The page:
Sitting sipping coffee in a German cafe surrounded by the international optical press corps seems an appropriate setting for a discussion on optical globalisation.

My Dutch, Italian, Spanish, Polish, Portuguese, Hungarian and Swedish colleagues are digesting the news that Luxottica has gobbled up Italian mineral glass sun lens specialist Barberini.

Business is business and globalisation is a fact, and while the deal should bring benefits to consumers, there were rumblings among the group about the influence of such a powerful group.

An Italian counterpart seemed sanguine about the move, those based in northern Europe were less keen and frustrated by the reaction from their local opticians, where practices want Ray-Ban in the window to pull in the punters.

The opening of Maui Jim’s new ophthalmic lens lab in Braunschweig brought the whole company together and ‘off the record’ it appeared shocked by the acquisition. Its bold plans remain unchanged – an American company building a production site in Germany using high quality components from the US, Japan and Italy. Among those is Barberini, for now.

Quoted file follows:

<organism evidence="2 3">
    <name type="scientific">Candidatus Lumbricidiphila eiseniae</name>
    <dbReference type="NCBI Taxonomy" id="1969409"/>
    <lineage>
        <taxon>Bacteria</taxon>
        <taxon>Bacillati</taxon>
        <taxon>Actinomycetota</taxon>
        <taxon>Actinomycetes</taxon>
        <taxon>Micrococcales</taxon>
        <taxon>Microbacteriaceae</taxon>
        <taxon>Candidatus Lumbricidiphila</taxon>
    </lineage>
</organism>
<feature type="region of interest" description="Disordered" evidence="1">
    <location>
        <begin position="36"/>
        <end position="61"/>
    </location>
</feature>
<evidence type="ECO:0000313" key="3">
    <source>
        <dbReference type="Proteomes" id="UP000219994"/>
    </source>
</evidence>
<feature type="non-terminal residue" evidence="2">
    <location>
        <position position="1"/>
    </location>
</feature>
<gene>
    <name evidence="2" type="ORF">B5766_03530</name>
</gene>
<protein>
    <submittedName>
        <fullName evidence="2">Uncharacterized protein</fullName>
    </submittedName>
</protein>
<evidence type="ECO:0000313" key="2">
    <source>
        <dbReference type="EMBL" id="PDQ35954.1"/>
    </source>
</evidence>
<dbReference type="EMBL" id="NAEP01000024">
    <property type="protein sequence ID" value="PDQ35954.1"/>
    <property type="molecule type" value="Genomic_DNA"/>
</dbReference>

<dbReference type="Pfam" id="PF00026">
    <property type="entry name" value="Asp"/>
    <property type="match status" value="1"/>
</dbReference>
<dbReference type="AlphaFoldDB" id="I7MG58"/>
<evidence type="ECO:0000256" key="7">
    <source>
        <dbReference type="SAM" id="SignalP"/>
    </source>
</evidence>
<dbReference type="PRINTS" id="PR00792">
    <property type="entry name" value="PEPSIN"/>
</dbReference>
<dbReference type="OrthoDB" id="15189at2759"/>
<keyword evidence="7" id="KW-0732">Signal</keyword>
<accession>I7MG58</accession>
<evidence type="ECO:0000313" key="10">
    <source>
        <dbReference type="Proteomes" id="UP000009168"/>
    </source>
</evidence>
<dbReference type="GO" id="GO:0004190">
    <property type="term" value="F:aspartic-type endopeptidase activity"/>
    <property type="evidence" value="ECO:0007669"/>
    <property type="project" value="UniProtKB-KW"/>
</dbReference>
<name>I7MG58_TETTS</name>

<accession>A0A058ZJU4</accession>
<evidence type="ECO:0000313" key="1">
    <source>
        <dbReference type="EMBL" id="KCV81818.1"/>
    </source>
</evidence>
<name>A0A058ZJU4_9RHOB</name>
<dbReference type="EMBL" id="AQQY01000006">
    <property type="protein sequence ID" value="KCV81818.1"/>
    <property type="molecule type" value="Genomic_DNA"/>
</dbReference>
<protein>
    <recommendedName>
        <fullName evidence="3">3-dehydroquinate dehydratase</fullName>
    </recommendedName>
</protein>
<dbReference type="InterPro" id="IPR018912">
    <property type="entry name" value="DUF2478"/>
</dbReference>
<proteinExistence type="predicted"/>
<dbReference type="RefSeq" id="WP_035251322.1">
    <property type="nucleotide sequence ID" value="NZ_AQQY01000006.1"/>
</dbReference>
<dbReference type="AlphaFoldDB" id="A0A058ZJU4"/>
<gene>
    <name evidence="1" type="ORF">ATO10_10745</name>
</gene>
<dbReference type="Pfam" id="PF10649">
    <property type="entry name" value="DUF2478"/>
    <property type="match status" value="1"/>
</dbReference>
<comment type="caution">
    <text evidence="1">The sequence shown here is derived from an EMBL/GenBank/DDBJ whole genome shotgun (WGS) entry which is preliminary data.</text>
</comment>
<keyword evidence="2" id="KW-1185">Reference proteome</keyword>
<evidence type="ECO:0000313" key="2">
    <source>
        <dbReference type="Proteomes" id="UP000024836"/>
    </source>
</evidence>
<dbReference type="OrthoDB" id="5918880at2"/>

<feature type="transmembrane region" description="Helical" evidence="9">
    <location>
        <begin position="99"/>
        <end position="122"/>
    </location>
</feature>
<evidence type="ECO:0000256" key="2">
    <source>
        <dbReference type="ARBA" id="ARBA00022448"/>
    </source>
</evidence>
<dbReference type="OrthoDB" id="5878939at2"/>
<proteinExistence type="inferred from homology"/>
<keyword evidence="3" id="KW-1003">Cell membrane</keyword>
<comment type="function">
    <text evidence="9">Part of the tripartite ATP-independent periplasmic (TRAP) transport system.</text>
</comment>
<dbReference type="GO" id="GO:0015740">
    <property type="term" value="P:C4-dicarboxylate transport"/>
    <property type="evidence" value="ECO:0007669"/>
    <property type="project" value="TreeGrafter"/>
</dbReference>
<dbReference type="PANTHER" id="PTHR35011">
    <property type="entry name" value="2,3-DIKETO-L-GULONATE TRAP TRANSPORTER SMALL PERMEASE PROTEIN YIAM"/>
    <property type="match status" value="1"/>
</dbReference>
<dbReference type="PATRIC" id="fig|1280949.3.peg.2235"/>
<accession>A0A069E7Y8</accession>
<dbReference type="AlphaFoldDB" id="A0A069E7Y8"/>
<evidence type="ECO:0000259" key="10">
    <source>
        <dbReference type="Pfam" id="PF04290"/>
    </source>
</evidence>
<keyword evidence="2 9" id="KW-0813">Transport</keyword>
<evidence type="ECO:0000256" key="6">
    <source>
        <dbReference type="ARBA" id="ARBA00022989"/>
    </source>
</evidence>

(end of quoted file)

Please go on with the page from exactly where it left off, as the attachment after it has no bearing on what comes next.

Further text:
Globalisation continues and Maui Jim may find its decision to take greater control of its own manufacturing may not have come a moment too soon.

The company points out its technology is proprietary and that it hasn’t yet had time to assess the Barberini buy. Many others will be in the same boat, as Barberini supplies a varied range independent eyewear brands and not so independent multinational eyewear producers. The independent producers may feel some of their independence will be eroded by such a deal, while Luxottica’s direct competitors now face the prospect of doing business with the animal of Agordo.

Luxottica highlighted that brands such as Persol and Ray-Ban have been synonymous with glass lenses in the past. Could Barberini hold the key to their success in the future?